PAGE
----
07/01/2011 05:01 pm ET | Updated Aug 30, 2011

My 5 Reasons for Pushing an Innovation Agenda

Every day I am asked why I am so passionate that innovation must be our national strategy.

Through my writings, media interviews and my recent book, "The Comeback: How Innovation Will Restore the American Dream," I have been relentless in pushing a pro-innovation agenda while urging Americans to join our Innovation Movement and sign the "Declaration of Innovation," which is an online pledge, open to all Americans, of support for policies that ensure innovation remains the strategic advantage of the United States of America.

Still, reporters, audiences and colleagues ask me why I care so much.

My passion is fueled by five basic beliefs:
1. It is the right strategy. As I explain in "The Comeback," America is in decline unless we shift course. Our spending is unsustainable, our entitlements are out of control, and our children will inherit a nation worse off than we did. But neither cutting spending nor raising taxes is a total solution. We need growth. As U.S. economic history has shown time and again, growth comes from innovation. Innovation is our past, and it must be our future.

2. It is who we are. Americans lead the world in innovation. Our unique blend of free-market capitalism, democratic governance and our immigrant heritage that compels us to "do it better" form the foundation of America's innovative infrastructure. What's more, we question the status quo. Our First Amendment encourages new ideas. Our diversity is our strength and perfect harmony is less important than honesty and creating a better way. We push the envelope. We reward business failure as a valuable experience, not as a source of shame. We have the best movies, medicine and Internet companies, because we are creative, questioning and always striving to solve problems or make something better.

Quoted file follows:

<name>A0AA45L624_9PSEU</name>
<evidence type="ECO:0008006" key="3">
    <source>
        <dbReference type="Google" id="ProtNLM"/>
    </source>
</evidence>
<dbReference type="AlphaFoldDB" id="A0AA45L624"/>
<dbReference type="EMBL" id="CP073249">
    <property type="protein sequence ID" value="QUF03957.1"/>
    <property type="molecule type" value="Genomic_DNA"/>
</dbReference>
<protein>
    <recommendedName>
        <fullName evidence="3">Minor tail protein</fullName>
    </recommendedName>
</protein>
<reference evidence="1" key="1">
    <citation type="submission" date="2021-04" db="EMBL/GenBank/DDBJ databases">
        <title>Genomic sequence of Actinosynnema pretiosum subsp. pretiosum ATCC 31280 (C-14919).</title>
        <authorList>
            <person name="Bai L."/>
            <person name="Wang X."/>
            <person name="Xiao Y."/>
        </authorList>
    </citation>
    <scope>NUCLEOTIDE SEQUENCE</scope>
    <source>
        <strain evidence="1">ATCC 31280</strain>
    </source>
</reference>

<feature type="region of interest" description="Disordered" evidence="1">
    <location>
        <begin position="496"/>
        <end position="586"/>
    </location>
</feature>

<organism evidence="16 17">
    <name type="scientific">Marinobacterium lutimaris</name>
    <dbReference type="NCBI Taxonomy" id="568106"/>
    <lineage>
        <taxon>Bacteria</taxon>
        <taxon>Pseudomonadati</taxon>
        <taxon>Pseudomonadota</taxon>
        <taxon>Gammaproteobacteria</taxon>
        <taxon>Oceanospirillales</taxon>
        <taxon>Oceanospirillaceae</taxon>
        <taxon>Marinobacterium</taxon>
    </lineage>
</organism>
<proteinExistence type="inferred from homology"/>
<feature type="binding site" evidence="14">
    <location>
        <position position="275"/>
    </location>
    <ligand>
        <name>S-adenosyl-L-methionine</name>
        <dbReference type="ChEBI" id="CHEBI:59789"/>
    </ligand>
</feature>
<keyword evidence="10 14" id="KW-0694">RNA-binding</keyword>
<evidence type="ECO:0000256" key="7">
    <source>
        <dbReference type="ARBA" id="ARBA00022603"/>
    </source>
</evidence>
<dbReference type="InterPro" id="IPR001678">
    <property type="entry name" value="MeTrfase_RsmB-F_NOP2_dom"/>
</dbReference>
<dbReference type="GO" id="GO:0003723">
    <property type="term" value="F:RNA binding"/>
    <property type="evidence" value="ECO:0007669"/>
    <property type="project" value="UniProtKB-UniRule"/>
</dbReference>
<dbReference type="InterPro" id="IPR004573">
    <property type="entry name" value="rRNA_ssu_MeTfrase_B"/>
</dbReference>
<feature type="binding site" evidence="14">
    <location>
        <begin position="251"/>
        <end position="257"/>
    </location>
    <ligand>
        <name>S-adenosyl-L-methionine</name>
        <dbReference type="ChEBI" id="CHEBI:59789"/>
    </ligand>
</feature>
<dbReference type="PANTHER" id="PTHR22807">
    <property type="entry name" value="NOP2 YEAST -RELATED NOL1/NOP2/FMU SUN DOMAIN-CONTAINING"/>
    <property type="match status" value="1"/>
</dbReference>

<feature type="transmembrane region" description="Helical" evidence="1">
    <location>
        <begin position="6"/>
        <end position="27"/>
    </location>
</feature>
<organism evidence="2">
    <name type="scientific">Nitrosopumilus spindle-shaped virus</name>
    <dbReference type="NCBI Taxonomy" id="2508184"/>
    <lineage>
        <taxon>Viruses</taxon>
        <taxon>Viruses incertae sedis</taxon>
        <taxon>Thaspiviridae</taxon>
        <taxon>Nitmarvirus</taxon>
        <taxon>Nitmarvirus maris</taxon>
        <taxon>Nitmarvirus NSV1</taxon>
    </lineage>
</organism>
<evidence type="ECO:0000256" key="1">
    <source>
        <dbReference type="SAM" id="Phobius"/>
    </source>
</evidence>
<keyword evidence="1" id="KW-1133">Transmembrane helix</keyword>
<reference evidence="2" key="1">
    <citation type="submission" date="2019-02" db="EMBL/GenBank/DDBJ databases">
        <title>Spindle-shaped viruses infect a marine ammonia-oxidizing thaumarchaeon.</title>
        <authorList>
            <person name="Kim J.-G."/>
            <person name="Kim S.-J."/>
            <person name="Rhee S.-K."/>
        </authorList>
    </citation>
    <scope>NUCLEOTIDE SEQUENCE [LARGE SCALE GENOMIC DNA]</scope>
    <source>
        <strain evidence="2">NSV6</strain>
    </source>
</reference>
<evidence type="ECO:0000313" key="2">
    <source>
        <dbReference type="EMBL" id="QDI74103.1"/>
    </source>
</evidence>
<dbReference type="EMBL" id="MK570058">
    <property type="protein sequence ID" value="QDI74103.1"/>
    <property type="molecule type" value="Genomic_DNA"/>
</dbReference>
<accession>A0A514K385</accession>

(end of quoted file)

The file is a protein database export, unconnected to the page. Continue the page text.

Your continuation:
3. We owe it to our troops. Thousands of young Americans are risking life and limb in Afghanistan and Iraq, while most of us are untouched by the war and sacrificing nothing. Don't we owe it to our troops to ensure that the America they return to is the best possible place for them to find meaningful work and raise a family? That's what they're fighting for; and it's what we should be fighting for at home as well. Shouldn't we stand up and care about our future? If they can pay the ultimate sacrifice, why can't we do our part to preserve our nation's future?

4. We must do right by our children. Every generation of Americans made sacrifices so their children could live the American Dream and enjoy a better life. Sadly, our generation is stealing from our children and living in the present rather than sacrificing for the future. Our spending is for today. We let our infrastructure crumble and cut our children's schooling so we can receive our entitlement pensions, Medicare and tax breaks. We owe our children more.

5. I owe it to my son. This is personal. My son was born when I was 52, and I know that I am unlikely to be around for much of his life. I want him to know I did my best to fight for his generation's future. If I can leave him with an America that is at least as good as when I found it, then I will have succeeded.

I am grateful that our association's leaders agree that nothing is more important to our industry's future than the health of the U.S. economy. This liberating view has allowed me to pursue the Innovation agenda on their behalf. But we need more help.

Thankfully, Americans are responding. They are embracing this worthy cause by the thousands. CEA's Innovation Movement transcends party lines and appeals to a shared sense of purpose: that we can and must focus on more than ourselves.

But our cause of innovation - and indeed our nation itself - will wither without popular support. If you care about our future and the world we give our children, I ask you to sign the Declaration of Innovation and pass this message along to everyone you know.

Gary Shapiro is president and CEO of the Consumer Electronics Association (CEA), the U.S. trade association representing some 2,000 consumer electronics companies, and author of the New York Times bestseller The Comeback: How Innovation Will Restore the American Dream.